Design considerations include copper levels, ground sizes, length of the cable and shielding material.
Grounding configuration: The grounding system should be designed to give the lowest possible ground path impedance. Using a 300% ground cable is the best way to ensure that the potentially harmful (common mode) noise current is contained by the cable and returned harmless to the drive.
Conductor design: Choose a conductor designed to conduct high-frequency signals. Such a conductor will have a high strand count, providing increased surface area, and tinned conductors for thermally stable connections.
Capacitance-high dielectric strength: Choose a cable with low capacitance and high dielectric strength. THHN or minimally compliant construction-grade VFD cables have higher cable charging losses and will build reflected wave voltages faster. Those same cables will have about one-third the insulation strength of a high-grade XLP conductor.
Shielding: The shielding material used in the cable greatly influences the noise that occurs. When the cable contains low-impedance shielding, there is less current reflection and greater system reliability. Again, look for a shield that has maximized surface area to ensure high-frequency performance. Dual copper tapes or braid will provide the best shielding performance.
High performance VFD cables have better grounding and shielding capabilities, and they provide more reliable and stable connections than the construction-grade options.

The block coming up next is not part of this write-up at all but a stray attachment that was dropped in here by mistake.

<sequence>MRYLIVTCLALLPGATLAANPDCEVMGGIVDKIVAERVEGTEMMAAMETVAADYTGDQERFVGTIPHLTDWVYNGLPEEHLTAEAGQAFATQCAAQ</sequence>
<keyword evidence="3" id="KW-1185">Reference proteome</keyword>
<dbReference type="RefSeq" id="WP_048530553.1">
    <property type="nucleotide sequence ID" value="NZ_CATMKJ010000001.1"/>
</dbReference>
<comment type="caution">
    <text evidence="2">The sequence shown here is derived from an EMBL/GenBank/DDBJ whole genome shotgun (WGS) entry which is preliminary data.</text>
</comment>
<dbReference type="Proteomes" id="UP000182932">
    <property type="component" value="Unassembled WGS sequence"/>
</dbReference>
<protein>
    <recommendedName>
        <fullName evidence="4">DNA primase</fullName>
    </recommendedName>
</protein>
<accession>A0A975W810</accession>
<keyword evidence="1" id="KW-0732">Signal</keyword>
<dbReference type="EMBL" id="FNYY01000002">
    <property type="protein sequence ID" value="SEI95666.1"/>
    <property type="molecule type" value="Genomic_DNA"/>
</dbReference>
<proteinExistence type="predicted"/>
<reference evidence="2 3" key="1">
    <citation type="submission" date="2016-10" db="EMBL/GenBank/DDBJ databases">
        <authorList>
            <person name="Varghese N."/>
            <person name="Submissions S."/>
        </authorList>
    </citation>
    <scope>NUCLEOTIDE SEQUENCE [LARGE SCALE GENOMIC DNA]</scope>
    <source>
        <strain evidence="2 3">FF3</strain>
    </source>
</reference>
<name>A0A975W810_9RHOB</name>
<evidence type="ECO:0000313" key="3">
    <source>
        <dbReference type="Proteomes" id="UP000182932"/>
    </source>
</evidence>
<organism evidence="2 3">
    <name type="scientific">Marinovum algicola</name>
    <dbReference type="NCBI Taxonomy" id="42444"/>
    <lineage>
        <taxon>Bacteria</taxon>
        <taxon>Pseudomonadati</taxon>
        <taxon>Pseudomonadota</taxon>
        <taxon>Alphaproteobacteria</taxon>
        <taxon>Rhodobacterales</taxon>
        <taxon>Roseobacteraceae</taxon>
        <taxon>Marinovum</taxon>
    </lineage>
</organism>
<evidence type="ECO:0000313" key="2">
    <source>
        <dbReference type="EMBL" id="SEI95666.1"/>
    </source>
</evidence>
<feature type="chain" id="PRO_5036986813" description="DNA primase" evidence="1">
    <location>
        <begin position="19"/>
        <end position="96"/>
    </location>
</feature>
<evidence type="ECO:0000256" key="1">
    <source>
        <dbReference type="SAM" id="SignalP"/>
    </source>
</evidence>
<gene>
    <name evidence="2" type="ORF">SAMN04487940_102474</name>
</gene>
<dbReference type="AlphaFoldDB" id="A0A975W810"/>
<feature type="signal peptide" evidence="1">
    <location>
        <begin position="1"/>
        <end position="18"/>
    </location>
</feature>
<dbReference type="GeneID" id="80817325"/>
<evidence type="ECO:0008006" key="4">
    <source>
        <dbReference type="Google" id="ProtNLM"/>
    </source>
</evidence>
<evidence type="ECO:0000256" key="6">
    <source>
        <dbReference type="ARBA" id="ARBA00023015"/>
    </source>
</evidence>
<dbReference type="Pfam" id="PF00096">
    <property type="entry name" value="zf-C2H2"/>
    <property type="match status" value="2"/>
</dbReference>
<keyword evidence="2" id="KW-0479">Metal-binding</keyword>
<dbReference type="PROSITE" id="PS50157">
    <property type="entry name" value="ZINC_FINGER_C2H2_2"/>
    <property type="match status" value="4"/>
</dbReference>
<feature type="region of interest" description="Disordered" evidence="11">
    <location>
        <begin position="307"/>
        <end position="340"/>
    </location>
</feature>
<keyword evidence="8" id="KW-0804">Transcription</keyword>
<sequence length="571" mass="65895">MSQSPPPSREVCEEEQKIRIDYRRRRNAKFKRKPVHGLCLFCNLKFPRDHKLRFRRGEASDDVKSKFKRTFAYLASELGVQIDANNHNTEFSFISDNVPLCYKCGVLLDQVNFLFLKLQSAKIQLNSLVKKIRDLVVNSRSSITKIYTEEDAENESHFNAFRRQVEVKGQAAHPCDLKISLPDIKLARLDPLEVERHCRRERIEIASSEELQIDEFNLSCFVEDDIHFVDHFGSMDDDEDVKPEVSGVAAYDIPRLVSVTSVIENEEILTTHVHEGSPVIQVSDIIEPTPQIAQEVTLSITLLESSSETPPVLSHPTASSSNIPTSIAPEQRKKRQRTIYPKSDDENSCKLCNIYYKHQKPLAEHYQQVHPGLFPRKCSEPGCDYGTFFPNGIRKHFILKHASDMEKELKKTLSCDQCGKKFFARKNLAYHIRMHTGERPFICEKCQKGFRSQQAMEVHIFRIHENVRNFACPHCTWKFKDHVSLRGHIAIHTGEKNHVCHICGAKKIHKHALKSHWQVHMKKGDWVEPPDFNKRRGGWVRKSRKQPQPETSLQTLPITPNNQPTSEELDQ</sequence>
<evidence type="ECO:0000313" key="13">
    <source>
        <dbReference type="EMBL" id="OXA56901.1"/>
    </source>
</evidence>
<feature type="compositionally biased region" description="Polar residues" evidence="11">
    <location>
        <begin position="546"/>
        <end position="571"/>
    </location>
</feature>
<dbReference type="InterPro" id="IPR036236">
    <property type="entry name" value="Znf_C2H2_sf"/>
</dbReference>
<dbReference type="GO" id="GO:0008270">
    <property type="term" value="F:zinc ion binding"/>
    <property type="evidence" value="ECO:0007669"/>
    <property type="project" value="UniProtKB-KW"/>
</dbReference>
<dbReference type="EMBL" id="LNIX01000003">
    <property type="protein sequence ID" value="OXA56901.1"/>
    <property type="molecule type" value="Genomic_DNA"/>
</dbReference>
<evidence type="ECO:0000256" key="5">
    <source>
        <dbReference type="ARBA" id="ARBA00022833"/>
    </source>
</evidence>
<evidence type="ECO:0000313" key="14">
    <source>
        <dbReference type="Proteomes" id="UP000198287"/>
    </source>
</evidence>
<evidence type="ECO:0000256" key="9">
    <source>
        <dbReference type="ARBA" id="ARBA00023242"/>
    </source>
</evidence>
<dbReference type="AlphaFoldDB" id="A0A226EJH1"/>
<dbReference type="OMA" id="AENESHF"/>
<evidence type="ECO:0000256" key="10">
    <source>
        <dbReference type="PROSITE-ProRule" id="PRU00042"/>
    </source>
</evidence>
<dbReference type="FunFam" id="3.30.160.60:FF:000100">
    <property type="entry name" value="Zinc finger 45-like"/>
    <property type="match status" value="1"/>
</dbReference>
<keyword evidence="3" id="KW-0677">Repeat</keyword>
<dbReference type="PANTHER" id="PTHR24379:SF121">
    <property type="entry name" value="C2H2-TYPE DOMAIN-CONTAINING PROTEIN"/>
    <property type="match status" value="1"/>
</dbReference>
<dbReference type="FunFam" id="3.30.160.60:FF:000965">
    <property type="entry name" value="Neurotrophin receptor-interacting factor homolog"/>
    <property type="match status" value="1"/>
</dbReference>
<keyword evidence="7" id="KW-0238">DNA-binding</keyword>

Installing a VFD cable
When installing a VFD system, it’s crucial to ensure that the cable does not degrade the system or contribute to issues with related equipment or other equipment in the facility. It is also critical to ensure that the cable will perform for the life of the system and stand up to the demands over time.
To help determine a proper match with the entire VFD system, engineers should ask the following questions: Is the environment noise sensitive? Are there instruments or networks that will be affected by noise currents or electromagnetic forces? Will cable charging currents be a consideration with longer cable runs?
If the answer is yes, a high-performance VFD cable with optimized stranding, grounds and insulation is the answer. If none of the above are true, then the user may consider a construction-grade VFD cable, but, even in that case, be sure to select a cable with an XLPE insulation to ensure improved electrical performance and long-term reliable operation.
Choosing a well-designed, robust VFD cable ensures motor uptime and reliability, and it provides protection for any sensitive instrumentation and adjacent control systems. The VFD system, including the motor and the required cabling, can be configured to support the needs of the production facility today and scaled to meet the needs of tomorrow.
Peter Cox is the director of global industrial projects for industrial cable at Belden. Contact him at email@example.com.